To spark discussion, the Walker invites local artists and critics to write overnight reviews of our performances. The ongoing Re:View series shares a diverse array of independent voices and opinions; it doesn’t reflect the views or opinions of the Walker or its curators. Today, dance artist Blake Nellis shares his perspective on Steve Paxton and Lisa Nelson’s performance of Night Stand (2004), part of Composing Forward: The Art of Steve Paxton. Agree or disagree? Feel free to share your thoughts in comments!
SPOILER ALERT: This piece will never be the same. If you saw it last night, you should go again. Keep in mind that what I am about to write happened last night between 7:50pm and 8:57pm (give or take an hour). It was a time warp in a theatrical jungle filled with wise, old children, living props and movable obstructions for the imagination. Oh, and they danced.
We line the staircase, buzzing with excitement. The lobby seems full of people eager to witness something unknown. What we do know is that we are here to watch Steve Paxton and Lisa Nelson inhabit the McGuire Theater for an eight o’clock show. And it’s almost eight. What they will do and how it will look is a mystery to us all, including the veterans of improvisation already on stage.
And so it begins… We enter the theater together, some carrying coats, others still wrapped up tightly to fend off the wintry air they carried in from outside. We hang our coats and head to our seats. There is a beautiful lightscape happening on stage. It’s very dark, but there appears to be a moving constellation spiraling towards us. The piece has been happening, before we came through the doors and long before we arrived here tonight. The last few audience members trickle in and a few brave souls wander to the stage to sit (with great alignment) on a few pillows that have been placed in front of the first row. “Oh cooooool,” I hear a woman next to me say. I look at her and see that she has just realized that Paxton and Nelson have been on stage the entire time. The lights fade and the second scene begins (or was that the prelude?)
Nelson is wearing a black and white striped t-shirt, dark pants, dark stocking cap and bright red socks. She is almost comical, but holding a stick she becomes a serious sort of wizard. Paxton sports a dark top and bottom with his signature slippers. He looks a man who has been dancing for more than fifty years and understands how he works (he’s the same age as the Walker Art Center, 75). The two dancers take in the space and move carefully. Nelson is nimble, articulate, and spritely. We ask ourselves, almost audibly, “and how old is she?” Maybe we have traveled time and space. They move these carpeted flats around stage, creating new rooms and do-si-do-ing smoothly while we watch and listen. The sound is spacious, even sweet at times. The invitation to observe is clear and generous. We see them building something and watching each other, as we watch them. This is a gift.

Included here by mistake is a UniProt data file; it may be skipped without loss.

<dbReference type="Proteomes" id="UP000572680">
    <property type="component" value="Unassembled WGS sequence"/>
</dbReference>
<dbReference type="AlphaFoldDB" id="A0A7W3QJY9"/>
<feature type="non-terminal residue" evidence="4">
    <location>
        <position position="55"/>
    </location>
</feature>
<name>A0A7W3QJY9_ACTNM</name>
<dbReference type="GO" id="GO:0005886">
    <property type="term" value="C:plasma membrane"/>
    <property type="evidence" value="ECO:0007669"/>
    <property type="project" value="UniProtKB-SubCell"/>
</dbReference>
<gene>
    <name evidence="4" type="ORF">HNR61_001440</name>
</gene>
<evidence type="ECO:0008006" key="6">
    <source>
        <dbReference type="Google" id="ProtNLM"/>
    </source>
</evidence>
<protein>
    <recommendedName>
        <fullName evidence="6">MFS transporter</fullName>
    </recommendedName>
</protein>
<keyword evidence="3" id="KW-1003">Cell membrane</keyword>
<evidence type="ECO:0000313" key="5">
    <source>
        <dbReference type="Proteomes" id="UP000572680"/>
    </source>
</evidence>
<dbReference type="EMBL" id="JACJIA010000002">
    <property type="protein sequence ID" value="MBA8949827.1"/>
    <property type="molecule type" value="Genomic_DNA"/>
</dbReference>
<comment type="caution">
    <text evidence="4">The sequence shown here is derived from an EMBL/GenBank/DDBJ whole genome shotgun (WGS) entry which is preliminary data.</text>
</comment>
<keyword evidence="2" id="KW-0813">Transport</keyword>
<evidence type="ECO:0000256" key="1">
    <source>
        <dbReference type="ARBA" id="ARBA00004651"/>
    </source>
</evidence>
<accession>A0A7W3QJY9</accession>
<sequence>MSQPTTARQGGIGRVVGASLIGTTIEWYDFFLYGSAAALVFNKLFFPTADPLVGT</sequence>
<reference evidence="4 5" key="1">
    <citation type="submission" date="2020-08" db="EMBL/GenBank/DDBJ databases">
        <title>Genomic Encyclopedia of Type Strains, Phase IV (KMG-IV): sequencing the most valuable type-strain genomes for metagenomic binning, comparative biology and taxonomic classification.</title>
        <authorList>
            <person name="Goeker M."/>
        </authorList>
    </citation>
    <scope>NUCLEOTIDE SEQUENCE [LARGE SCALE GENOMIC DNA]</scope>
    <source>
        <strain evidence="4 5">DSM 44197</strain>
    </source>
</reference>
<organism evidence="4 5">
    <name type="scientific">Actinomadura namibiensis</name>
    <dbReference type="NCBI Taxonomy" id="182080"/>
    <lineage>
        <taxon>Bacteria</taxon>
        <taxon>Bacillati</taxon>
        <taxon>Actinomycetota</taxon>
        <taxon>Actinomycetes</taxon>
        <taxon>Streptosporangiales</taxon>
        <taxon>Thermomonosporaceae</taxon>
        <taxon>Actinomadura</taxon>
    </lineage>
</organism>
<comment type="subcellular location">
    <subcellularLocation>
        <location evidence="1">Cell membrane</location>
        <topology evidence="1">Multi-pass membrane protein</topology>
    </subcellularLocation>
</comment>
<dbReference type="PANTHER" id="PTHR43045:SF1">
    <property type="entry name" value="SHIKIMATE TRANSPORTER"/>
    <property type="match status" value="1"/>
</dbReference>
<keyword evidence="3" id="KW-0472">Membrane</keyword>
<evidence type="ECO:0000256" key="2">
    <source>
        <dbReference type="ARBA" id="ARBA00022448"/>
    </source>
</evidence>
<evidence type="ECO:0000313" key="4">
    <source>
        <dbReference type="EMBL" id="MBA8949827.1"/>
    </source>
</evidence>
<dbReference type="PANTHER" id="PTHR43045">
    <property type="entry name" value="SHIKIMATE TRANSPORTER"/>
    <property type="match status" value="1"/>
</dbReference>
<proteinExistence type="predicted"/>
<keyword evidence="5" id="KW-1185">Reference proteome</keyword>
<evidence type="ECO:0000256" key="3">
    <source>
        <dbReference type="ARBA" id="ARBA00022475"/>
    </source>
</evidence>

In this beautiful museum we are watching a living exhibit. It has an exquisite light design by Carol Mullins which was highlighted during my favorite moment in the piece. It’s what Nelson calls “an event.” This is one of the few things that Paxton and Nelson expect to happen during the course of the evening. Even though it may be apparent from the outside as well, its beauty and play allows us to get lost deeper inside their world. The sound collage morphs and warps through moments of French, whispering and moaning. It’s nostalgic and ephemeral but sometimes strange and emotional. Paxton and Nelson never seem in a hurry to show us any one thing. (Will they get to that box of tissue and five-gallon pail? Who knows.) Their consciousness shifts like a group of children deciding to play a game.
Night Stand transcends narrative. It allows us to look in from afar or join them on their islands of imagination. The demeanor of these two performers inspires exploration and curiosity. They design playfulness, attention, and friendship. They infuse just enough weird with the beauty. Images linger in my mind, during and now. As they are ending, I feel confident and content. But how do we know this is the end? They have taught us how to see again.
AFTERWORD: Nelson and Paxton joined the community for: drinks, questions, compliments, laughter, the usual. I approached and asked for an autograph. (What else could I do?!) But instead of handing over the pen I proposed we make a 60-second drawing together. They obliged. Each of us with one hand on the pen, waiting, listening, wondering “what the heck is happening?” In the end, I have two drawings, one by Steve & me, the other by Lisa & me. They look like memories of the night I saw Night Stand.
Composing Forward: The Art of Steve Paxton continues tonight, November 22, 2014 with Steve Paxton and Lisa Nelson’s second performance of Night Stand in the McGuire Theater.